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Saturday, May 25, 2024

‘Oppenheimer’ triumphs at Golden Globe awards

"Oppenheimer,” perhaps the Academy Awards frontrunner, picked up four big awards including best director for Nolan, best drama actor for Cillian Murphy, best supporting actor for Robert Downey Jr. and for Ludwig Göransson’s score.

Christopher Nolan’s epic American drama “Oppenheimer” is dominating the 81st Golden Globes, where “Succession” and “The Bear” are also taking multiple honors.

“Oppenheimer,” perhaps the Academy Awards frontrunner, picked up four big awards including Best Director for Nolan, Best Drama Actor for Cillian Murphy, best supporting actor for Robert Downey Jr. and for Ludwig Göransson’s score.

“Golden Globes journalists, thank you for changing your game, therefore changing your name,” said Downey.

Read more: ‘Barbie’ edges ‘Oppenheimer’ to lead Golden Globe nominations

The Globes were in their 81st year but facing a new and uncertain chapter. After a tumultuous few years and heaps of scandals, the Hollywood Foreign Press Association was dissolved, leaving a new Globes, on a new network (CBS), to try to regain its perch as the third biggest award show of the year, after the Oscars and Grammys. Even the menu (sushi from Nobu) was flipped.

It got off to a rocky start. Host Jo Koy took the stage at the Beverly Hilton International Ballroom in Beverly Hills, California . The Filipino American stand-up hit on some expected topics: Ozempic, Meryl Streep’s knack for winning awards and the long-running “Oppenheimer.” (“I needed another hour.”)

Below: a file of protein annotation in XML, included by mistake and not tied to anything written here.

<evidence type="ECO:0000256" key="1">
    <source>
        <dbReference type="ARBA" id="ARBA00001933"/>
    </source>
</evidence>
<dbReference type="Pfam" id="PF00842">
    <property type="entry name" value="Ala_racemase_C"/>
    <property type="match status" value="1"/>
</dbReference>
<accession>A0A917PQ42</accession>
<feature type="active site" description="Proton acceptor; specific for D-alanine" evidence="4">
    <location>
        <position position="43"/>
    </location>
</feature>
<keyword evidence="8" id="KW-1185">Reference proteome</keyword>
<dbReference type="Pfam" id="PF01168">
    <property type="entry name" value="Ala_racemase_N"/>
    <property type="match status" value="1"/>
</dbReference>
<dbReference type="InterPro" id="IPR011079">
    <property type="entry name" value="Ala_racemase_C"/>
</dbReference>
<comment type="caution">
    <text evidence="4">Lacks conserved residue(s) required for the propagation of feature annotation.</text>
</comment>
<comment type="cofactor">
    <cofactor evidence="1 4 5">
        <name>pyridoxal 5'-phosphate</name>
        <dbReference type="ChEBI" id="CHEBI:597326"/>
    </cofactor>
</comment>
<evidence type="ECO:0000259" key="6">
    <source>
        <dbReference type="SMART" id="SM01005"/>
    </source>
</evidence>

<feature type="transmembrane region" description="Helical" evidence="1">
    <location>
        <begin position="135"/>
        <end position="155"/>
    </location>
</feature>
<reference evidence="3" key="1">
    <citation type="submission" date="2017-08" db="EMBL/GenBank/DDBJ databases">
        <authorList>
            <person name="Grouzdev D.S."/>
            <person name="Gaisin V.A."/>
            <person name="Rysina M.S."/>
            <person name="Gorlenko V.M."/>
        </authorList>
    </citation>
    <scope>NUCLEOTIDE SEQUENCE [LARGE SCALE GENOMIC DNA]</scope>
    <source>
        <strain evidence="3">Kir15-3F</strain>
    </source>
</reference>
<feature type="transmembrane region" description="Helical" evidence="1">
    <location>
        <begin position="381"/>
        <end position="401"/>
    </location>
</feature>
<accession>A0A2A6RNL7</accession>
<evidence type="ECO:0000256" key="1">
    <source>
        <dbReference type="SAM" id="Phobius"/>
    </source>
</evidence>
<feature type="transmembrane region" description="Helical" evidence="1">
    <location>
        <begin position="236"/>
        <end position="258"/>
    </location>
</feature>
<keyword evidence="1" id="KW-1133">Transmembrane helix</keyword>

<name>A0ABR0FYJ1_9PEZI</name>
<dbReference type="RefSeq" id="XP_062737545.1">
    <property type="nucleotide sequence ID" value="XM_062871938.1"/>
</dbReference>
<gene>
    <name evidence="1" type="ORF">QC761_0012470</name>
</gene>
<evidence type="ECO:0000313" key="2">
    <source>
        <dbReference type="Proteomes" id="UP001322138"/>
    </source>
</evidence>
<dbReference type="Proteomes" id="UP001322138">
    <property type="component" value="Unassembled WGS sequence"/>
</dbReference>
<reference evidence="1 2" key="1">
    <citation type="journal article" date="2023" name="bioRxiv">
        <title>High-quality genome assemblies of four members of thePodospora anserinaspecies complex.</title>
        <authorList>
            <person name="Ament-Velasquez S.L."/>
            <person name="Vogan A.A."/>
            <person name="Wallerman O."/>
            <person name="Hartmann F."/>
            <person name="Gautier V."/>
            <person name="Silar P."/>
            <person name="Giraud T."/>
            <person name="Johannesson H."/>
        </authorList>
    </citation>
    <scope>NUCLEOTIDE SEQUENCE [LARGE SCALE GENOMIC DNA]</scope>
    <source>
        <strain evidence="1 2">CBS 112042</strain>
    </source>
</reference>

After one joke flubbed, Koy, who was named host after some bigger names reportedly passed, also noted how fast he was thrust into the job.

“Yo, I got the gig 10 days ago. You want a perfect monologue?” said Koy. “I wrote some of these and they’re the ones you’re laughing at.”

Read more: Five things to watch for at Golden Globes

Downey’s win, his third Globe, denied one to Kenergy. Ryan Gosling had been seen as his stiffest competition, just one of the many head-to-head contests between “Oppenheimer” and Greta Gerwig’s “Barbie.” The filmmakers faced each other in the best director category, where Nolan triumphed.

“Barbie” and “Oppenheimer,” two blockbusters brought together by a common release date, also faced off in the best screenplay category. But in an upset, Justine Triet and Arthur Harari won for the script to the French courtroom drama “Anatomy of a Fall.” Later, Triet’s film picked up best international film, too.

Though the Globes have no direct correlation with the Academy Awards, they can boost campaigns at a crucial juncture. Oscar nomination voting starts Thursday, and the twin sensations of Barbenheimer remain frontrunners.

Other contenders loom, though, like Yorgos Lanthimos’ Frankenstein-esque fable “Poor Things.” Its star, Emma Stone, won Best Actress in a Comedy or musical.

“I see this as a rom-com,” said Stone. “But in the sense that Bella falls in love with life itself, rather than a person. She accepts the good and the bad in equal measure, and that really made me look at life differently.”

The night’s first award went to Da’Vine Joy Randolph for best supporting actress in Alexander Payne’s “The Holdovers.” Randolph has emerged as the favorite in the category for her performance as a grieving woman in the 1970s-set boarding school drama.

“Oh, Mary you have changed my life,” Randolph said of her character. “You have made me feel seen in so many ways that I have never imagined.”